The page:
“What? That doesn’t make any sense!” Reagan shouted out the window. “Why don’t you just take steps at home to try not be quite as much of unfair assholes to black people and make sure your services in a majority black city are actually competent? All you do by standing around and making dead people ‘honorary citizens’ is shout ‘I’d rather people look at my ass instead of actually quietly taking steps to solve problems like these at home.’
“Oh my God, the flames are getting closer! Help us! Somebody please help us!”
The Council slowly but surely moved through its agenda. Finally, just before the Council could vote to reinstate city services, Councilor Carole Smitherman decided to give a 15-minute soliloquy about the importance of government doing what it can to help black people.
“Are you kidding me?” Reagan yelled. “No one cares what Carole Smitherman sa—!”
The roof then collapsed, killing Reagan and her family.
Alabamians react to the consideration of a health care law they don’t understand by a Supreme Court they don’t understand
Alabamians had no damn idea what was going on last week when the Supreme Court considered the constitutionality of the health care law that a Democratic Congress passed two years ago at the president’s behest.
But that did not stop them from commenting on it.
“I hope that when Mutant Law Jesus, when he done come down from his mountain of horses where they keep him and the Constitution locked up, drags the son-of-a-bitchin’ law out in the damn street and burns the tar out of it,” said Keith Matthews, 51, a Limestone County tile plant worker who would actually benefit from the law because it prevents insurers from denying him coverage because of his pre-existing heart condition. “I don’t want no government hosing me down with pig feces because I didn’t want to get a flu shot because I don’t like kissin’ my doctor’s fat ass. Why they keep making laws that don’t serve nobody but people who like hurting poor people like myself?”
Those from traditionally Democratic areas of the state were somewhat more supportive.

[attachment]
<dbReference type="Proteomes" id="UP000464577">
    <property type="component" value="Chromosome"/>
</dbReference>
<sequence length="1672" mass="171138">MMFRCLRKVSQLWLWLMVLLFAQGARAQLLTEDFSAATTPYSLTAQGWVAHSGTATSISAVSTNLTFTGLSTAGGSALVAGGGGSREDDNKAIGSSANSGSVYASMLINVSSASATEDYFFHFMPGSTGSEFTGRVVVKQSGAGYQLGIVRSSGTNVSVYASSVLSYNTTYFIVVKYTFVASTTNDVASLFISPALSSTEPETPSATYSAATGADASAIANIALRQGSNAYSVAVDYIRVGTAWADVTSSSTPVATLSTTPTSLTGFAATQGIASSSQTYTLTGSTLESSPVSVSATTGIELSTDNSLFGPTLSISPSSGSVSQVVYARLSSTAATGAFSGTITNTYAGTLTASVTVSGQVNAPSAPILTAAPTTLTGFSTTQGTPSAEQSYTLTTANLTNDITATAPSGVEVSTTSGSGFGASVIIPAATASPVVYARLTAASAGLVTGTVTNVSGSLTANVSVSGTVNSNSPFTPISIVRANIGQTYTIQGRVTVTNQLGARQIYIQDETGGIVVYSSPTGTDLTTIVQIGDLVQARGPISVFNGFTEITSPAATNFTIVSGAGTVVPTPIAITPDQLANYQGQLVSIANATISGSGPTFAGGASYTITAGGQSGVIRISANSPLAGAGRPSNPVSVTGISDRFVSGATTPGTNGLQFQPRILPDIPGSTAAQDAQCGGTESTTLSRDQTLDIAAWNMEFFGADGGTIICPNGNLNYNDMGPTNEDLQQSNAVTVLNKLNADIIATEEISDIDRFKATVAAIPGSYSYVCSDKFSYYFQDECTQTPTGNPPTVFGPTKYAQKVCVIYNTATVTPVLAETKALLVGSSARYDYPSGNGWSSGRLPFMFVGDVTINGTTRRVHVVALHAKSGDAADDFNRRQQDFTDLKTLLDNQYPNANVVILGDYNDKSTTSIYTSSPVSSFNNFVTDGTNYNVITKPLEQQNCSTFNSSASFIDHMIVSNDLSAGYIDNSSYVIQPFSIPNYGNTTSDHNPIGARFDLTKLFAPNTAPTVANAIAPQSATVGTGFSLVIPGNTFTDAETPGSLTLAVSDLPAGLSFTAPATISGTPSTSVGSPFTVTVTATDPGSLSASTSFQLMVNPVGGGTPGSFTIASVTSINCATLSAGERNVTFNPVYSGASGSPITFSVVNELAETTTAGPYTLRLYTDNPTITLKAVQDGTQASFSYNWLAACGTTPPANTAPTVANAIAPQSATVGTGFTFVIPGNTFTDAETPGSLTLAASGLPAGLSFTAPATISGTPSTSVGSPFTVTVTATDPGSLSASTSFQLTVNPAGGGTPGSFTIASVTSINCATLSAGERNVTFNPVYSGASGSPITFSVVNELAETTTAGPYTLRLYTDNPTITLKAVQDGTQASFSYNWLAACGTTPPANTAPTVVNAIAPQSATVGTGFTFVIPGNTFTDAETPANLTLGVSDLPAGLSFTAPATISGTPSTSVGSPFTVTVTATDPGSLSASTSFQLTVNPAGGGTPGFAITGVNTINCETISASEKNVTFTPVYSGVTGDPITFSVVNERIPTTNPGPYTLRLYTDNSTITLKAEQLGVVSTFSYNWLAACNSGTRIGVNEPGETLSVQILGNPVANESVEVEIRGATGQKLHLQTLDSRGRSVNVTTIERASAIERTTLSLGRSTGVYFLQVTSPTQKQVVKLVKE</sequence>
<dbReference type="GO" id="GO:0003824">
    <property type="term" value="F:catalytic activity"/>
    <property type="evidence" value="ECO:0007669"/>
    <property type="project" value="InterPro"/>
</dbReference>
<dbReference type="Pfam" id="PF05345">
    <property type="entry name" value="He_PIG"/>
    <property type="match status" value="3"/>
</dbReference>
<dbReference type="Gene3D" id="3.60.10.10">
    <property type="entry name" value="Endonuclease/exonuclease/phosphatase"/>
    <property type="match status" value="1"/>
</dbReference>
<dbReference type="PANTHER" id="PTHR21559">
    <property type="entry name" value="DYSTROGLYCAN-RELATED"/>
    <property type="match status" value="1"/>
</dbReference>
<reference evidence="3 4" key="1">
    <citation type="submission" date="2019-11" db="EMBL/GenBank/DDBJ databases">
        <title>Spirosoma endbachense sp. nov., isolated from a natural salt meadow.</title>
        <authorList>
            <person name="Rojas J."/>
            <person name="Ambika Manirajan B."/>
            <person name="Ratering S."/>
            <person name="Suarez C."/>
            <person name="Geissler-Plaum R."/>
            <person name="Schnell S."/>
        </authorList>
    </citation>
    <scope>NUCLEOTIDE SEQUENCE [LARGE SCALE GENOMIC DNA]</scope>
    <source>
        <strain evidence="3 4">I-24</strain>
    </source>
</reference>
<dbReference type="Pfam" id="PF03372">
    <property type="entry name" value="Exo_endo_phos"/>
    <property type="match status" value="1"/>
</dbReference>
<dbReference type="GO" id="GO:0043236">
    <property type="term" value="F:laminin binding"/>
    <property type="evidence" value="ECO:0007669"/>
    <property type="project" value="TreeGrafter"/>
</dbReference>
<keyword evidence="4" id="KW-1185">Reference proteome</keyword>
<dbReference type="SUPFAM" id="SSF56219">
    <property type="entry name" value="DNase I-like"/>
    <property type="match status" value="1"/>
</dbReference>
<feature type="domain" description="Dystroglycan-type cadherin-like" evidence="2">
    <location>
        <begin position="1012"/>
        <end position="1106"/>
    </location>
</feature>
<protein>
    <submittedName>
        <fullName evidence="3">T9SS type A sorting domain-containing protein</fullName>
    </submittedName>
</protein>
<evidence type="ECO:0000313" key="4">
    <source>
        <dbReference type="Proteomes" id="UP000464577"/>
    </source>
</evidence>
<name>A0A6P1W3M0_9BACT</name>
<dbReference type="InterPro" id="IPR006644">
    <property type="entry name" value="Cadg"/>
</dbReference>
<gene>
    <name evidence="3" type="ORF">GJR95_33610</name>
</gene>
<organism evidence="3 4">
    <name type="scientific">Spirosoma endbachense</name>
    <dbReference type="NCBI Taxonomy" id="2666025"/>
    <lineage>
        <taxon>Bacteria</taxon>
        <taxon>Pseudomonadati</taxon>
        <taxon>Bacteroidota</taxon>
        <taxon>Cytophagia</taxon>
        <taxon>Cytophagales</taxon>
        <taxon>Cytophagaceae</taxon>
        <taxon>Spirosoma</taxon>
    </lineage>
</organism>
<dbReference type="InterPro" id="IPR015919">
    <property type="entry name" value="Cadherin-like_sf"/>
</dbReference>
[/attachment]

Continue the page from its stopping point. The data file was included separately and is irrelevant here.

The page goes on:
“I don’t think I like government sayin’ who gets herpes, but I am happy that they are going to pay me for not getting sick,” said Katrina Shaker, 27, a Fairfield doctor’s office secretary who has no idea what the law really does. “That seems like it’ll be nice. I can’t wait to vote on the Supreme Court’s ruling.”
Still, many said they would be happy if the Supreme Court struck the law down.
“I got the foot warts, and I don’t like the government sending a death panel to kill me or paying for abortions just because I can’t get rid of the foot warts,” said Jean-Marie Hartsock, 37, a Bay Minette housewife who also does not really know what the law does. “Whoever has got their hands on your foot warts has got their hands on you and what you can do, and I’m glad that the Supreme Court is going to ban gay marriage by rewriting the Constitution to make sure that doesn’t happen.”
This week in Alabama history
On April 1, 1862, Gov. John Gill Shorter issued an order banning the production of hard alcohol in Confederate Alabama. He proclaimed that alcohol makers were “converting food necessary to sustain our armies and people into poison to demoralize and destroy them.”
And that’s why Shorter is remembered as an asshole.
Reran Tragedy is Weld’s satirical blog about politics and life in Alabama and the South. Much of what you will read here is fictionalized, except for all the parts that are unfortunately true because they are about politics and life in Alabama and the South. You can like this blog on Facebook.
The artist known as Cal Alabaster Jr., if that is his or her real name, may or may not also be the author of the Alabama humor blog called “King Cockfight.” If true, you may read Cal’s work there at kingcockfight.wordpress.com. You can also follow Cal on Twitter @KingCockfight or email Cal at firstname.lastname@example.org.